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Coherency rules for words such as 'Christianize' and 'balkanize'


(Mike Unwalla) #1

Words that are derived from proper nouns sometimes have an initial capital letter (example, ‘Christianize’). Some words can have a lowercase initial letter (example, ‘balkanize’).

Oxford Manual of Style (2002), section 4.1.12 says that if “the association is remote, merely allusive, or a matter of convention”, then initial lowercase is acceptable. “Some words of this type can have both capitals and lower case in different contexts. This depends on whether the connection with the noun is close or loose or – in the case of a term derived from a personal name – whether the word is being used to evoke a specific person or that person’s general attributes.” It gives a list of examples such as “Byzantine (of architecture) but byzantine (complexity)”.

Different dictionaries give different capitalizations.

I think that the easiest solution is to add all the coherency pairs as lower case words, even if they usually have an initial capital letter. The spell checker can deal with words such as ‘Christianize’, which all dictionaries show with initial upper case letter. Is there a problem with my proposed solution?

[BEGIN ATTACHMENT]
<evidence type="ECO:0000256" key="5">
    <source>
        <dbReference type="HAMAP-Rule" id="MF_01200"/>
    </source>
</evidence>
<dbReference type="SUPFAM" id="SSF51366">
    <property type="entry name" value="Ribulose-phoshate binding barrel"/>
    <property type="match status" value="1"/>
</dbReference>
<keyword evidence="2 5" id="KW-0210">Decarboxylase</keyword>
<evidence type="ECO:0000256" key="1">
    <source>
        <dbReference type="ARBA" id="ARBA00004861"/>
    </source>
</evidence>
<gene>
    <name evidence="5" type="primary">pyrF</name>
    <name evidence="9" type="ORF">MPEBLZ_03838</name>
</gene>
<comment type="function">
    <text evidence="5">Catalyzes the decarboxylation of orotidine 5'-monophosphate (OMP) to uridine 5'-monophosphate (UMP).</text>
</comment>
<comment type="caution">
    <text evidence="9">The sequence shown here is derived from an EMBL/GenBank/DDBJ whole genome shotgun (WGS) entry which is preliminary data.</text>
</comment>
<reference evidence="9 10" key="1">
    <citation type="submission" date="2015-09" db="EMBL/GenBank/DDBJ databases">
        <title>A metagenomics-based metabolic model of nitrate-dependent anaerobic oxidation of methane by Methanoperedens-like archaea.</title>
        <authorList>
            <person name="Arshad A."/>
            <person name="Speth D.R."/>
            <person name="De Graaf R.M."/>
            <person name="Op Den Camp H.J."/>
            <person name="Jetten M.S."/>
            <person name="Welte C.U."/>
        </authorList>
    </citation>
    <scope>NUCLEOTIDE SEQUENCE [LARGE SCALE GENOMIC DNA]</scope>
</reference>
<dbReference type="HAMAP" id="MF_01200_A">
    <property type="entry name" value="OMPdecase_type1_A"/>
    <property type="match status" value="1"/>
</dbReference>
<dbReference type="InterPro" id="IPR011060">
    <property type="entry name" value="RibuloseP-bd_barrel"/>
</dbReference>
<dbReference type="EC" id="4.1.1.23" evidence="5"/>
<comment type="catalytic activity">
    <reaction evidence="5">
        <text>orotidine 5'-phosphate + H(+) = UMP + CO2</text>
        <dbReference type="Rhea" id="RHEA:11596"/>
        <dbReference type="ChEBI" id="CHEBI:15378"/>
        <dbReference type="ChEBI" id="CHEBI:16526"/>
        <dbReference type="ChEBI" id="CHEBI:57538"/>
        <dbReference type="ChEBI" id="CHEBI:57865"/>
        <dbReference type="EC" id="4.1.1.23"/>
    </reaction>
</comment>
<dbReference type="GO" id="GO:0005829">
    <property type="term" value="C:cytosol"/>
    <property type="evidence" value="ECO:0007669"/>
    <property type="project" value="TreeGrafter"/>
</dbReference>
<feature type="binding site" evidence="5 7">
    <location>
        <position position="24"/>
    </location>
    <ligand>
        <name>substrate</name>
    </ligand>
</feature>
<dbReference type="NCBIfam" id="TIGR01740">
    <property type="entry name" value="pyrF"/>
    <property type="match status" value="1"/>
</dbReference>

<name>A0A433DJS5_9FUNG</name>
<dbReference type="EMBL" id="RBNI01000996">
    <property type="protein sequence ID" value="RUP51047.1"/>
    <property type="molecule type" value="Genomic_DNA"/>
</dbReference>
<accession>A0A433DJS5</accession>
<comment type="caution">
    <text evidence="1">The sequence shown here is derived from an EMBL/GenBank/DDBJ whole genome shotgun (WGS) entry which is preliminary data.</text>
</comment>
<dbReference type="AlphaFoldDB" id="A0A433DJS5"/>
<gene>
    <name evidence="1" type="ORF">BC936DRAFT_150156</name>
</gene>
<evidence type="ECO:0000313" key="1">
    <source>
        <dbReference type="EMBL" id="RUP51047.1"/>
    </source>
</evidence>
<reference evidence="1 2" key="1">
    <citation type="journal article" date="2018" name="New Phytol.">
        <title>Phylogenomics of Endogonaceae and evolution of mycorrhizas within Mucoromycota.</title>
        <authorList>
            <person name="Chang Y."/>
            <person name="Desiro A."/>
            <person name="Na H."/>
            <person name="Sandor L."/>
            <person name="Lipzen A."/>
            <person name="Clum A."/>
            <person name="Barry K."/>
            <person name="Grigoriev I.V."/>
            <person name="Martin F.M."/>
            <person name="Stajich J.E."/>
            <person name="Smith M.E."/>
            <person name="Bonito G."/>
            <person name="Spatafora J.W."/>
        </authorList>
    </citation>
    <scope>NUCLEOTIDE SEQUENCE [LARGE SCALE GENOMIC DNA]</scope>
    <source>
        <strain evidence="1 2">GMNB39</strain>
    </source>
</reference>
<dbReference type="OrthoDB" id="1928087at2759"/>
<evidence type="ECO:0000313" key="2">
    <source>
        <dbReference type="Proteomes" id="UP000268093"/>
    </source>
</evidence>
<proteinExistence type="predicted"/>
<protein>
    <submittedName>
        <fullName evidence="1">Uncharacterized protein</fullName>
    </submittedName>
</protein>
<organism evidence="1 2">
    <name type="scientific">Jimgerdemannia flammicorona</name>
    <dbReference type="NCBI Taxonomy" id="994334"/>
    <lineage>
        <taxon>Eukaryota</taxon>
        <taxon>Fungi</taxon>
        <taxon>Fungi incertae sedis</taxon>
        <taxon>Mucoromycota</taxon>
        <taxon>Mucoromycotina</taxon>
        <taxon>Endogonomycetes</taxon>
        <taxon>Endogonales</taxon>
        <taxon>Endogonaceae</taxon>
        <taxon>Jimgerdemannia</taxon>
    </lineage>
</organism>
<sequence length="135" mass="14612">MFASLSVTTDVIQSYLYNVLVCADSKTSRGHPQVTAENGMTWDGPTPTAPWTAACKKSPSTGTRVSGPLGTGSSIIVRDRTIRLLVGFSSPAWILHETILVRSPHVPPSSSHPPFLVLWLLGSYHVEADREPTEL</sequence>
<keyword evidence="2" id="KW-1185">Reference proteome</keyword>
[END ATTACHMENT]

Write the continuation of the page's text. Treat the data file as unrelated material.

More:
(Daniel Naber) #2

I’m not sure whether there might be problems, but I suggest you just give it a try. We have many unit tests and the nightly checks, those should prevent most severe problems.


(Mike Unwalla) #3

Done (https://github.com/languagetool-org/languagetool/commit/4f767c4556a4b1d5810f47a36363237c90529dae).

My proposed ‘easiest solution’ does not work because some of the lower case words do not have postags. Where both initial lower case and initial upper case are possible, I could use initial lower case in the coherency.


(Mike Unwalla) #4

Also https://github.com/languagetool-org/languagetool/commit/04935bbd2dfa352af9c9a6cf90f462b922b56512 for words than can have both an initial lower case letter or upper case letter. (The rule is not complete. Please add missing words if you find them.)